Botswana 19-year-old Letsile Tebogo drew comparisons to a young Usain Bolt for not only breaking a world junior sprint record, but also how he did it — by beginning his celebration some 20 meters before the finish line.
Tebogo lowered his U20 world record in the 100m from 9.94 seconds to 9.91 at the world U20 track and field championships in Cali, Colombia, on Tuesday night.
He raced out to a lead, and by the time the victory was assured, he turned to his right and began wagging his index finger.
In 2008, Bolt won the Olympic 100m final in 9.69 seconds (a world record he’d break the next year). His celebration began at a similar point as Tebogo, wingspanning his arms and then beating his chest as he crossed the finish in Beijing.
In both cases, one of the immediate reactions was to wonder how much faster the sprinter could have gone by running through the line. Tebogo said 9.8, according to World Athletics.
“If somebody took it as disrespect, I’m really sorry. I saw the fans and [it was so] everybody watching at home can enjoy the race – to remind them a little bit about what Usain Bolt did back in the days,” Tebogo said Tuesday, according to World Athletics. “He’s my idol – the person I look up to.”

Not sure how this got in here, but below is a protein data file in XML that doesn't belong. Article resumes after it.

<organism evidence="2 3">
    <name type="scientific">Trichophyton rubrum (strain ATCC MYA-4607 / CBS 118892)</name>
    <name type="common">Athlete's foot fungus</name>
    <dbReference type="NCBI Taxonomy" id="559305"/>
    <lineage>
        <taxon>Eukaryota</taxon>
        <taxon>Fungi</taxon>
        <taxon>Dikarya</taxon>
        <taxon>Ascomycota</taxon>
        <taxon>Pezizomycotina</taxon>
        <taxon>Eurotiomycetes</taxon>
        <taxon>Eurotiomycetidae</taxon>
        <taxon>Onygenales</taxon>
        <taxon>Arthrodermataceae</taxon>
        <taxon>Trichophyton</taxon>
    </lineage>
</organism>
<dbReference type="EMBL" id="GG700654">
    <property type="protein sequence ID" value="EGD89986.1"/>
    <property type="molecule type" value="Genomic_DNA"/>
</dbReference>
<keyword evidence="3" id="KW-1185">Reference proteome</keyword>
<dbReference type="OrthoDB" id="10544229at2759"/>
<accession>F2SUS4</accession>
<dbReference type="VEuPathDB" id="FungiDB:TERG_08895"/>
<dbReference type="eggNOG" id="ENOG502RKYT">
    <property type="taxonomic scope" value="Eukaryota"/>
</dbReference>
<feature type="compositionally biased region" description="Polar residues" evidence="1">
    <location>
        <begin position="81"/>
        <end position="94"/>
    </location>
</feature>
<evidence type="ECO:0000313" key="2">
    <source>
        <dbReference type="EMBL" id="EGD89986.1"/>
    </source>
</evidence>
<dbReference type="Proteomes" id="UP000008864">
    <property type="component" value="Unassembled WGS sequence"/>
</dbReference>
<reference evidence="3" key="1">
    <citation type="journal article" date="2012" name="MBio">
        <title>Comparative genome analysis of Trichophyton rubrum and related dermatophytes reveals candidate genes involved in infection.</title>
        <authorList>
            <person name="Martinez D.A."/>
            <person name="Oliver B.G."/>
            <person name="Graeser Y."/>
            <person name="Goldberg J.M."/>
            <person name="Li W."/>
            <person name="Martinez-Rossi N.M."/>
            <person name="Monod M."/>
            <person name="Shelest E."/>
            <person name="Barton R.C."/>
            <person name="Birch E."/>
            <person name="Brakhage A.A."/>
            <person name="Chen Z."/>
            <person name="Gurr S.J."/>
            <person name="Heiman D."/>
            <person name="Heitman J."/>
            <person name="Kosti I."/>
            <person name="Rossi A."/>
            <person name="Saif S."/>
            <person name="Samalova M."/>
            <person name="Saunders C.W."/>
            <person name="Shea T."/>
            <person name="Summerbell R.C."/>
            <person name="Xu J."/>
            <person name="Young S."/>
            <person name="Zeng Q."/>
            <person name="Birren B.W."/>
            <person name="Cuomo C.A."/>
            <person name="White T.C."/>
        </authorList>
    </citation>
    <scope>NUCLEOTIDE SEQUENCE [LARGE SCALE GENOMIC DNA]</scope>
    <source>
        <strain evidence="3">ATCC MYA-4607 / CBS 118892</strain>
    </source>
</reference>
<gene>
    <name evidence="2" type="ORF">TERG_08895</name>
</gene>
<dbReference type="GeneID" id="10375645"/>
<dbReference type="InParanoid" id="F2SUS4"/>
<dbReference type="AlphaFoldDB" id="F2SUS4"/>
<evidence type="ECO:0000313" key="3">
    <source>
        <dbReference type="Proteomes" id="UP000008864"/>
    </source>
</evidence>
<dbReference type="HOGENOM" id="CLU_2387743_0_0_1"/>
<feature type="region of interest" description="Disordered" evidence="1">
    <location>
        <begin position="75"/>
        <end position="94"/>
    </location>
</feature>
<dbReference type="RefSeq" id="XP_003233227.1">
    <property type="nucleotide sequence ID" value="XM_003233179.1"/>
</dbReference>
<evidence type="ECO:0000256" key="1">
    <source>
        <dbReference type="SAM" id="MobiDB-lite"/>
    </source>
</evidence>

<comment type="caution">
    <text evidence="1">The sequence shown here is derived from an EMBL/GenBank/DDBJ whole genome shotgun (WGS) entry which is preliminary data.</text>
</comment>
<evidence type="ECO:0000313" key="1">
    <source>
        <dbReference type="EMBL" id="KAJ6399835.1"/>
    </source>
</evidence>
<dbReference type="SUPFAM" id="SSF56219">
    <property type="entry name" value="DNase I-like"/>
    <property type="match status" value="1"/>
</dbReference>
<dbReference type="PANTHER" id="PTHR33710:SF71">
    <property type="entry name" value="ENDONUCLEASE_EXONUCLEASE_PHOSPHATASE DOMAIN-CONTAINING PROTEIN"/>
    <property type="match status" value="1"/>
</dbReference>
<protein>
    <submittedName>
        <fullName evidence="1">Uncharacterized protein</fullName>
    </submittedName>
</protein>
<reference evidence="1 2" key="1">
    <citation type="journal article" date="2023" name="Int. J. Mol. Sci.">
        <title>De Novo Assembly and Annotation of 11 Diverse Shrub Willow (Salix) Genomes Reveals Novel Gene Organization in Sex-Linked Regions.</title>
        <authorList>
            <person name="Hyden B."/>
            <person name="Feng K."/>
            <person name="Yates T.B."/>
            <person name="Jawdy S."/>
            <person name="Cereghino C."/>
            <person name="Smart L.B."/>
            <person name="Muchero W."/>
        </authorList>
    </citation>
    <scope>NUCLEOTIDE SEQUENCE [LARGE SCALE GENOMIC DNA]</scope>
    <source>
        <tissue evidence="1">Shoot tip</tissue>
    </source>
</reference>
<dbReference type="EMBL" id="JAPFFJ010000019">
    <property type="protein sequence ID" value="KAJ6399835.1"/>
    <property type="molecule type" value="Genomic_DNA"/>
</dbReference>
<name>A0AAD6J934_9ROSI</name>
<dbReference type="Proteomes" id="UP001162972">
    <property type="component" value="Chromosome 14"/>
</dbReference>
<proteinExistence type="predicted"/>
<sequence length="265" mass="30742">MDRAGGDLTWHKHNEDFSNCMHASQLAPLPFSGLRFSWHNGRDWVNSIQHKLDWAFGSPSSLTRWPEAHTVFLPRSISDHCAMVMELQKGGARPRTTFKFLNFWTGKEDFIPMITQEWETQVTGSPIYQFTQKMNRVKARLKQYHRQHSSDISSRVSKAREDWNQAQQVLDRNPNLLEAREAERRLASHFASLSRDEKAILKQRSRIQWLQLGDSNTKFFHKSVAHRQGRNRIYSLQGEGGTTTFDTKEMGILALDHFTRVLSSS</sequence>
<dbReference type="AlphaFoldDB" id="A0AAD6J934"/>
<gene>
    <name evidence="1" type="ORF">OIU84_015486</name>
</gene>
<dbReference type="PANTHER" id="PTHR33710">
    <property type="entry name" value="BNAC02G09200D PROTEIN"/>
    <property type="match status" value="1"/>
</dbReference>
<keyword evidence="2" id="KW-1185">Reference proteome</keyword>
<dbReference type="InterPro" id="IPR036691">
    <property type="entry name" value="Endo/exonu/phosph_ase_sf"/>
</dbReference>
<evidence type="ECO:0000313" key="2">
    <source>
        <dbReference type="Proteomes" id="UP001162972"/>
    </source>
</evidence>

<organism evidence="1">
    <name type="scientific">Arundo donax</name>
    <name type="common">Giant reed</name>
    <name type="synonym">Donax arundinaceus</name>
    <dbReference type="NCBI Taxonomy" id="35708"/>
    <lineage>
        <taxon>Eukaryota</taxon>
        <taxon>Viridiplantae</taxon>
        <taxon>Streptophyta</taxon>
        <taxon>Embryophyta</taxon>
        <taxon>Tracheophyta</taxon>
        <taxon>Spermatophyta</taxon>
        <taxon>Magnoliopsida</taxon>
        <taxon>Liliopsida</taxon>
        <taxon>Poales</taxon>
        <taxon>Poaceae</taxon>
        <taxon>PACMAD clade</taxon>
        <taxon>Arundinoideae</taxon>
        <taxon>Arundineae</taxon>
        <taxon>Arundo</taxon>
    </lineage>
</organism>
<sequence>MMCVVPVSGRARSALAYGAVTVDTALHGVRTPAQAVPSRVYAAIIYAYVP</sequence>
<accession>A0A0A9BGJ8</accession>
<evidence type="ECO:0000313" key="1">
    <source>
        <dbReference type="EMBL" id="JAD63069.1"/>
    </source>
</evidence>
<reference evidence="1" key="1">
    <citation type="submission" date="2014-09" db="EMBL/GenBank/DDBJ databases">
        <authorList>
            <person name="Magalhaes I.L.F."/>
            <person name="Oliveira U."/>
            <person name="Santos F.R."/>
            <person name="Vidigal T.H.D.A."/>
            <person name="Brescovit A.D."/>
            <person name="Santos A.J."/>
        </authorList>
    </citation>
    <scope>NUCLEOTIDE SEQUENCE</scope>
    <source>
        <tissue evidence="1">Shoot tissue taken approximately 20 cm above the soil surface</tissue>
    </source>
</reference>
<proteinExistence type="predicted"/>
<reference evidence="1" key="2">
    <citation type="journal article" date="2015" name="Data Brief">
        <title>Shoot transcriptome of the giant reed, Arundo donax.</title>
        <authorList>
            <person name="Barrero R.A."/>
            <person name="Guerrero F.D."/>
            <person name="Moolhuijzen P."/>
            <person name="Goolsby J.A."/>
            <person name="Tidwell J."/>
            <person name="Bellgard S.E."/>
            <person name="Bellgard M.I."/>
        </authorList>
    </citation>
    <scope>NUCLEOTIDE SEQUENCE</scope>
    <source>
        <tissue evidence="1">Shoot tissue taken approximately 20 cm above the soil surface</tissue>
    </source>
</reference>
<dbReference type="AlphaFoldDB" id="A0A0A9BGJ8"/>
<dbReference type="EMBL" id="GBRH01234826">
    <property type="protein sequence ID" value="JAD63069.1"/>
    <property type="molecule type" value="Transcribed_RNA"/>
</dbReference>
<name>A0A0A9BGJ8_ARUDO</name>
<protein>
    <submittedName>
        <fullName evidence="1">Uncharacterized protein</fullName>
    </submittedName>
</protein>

Bolt may have been watching. Immediately after Tebogo won, the retired Jamaican legend tweeted, “World Juniors I see.”
When Bolt was 19 years old, he had yet to run a competition 100m. He was then the U20 world record holder in the 200m, a label now held by American Erriyon Knighton. Bolt eclipsed 9.91 in his third career 100m, clocking 9.76 at age 21 in 2008. Later that month, he broke the 100m world record for the first of three times.
There is still another junior record for Tebogo to chase before he turns 20 next June 7. Trayvon Bromell remains the fastest teenager in history, running 9.84 a month before turning 20. An athlete cannot set U20 world records in the year they turn 20.
Tebogo is committed to sprint for the University of Oregon beginning next year.
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Letsile Tebogo breaks U20 100m world record with Usain Bolt-like early celebration originally appeared on NBCSports.com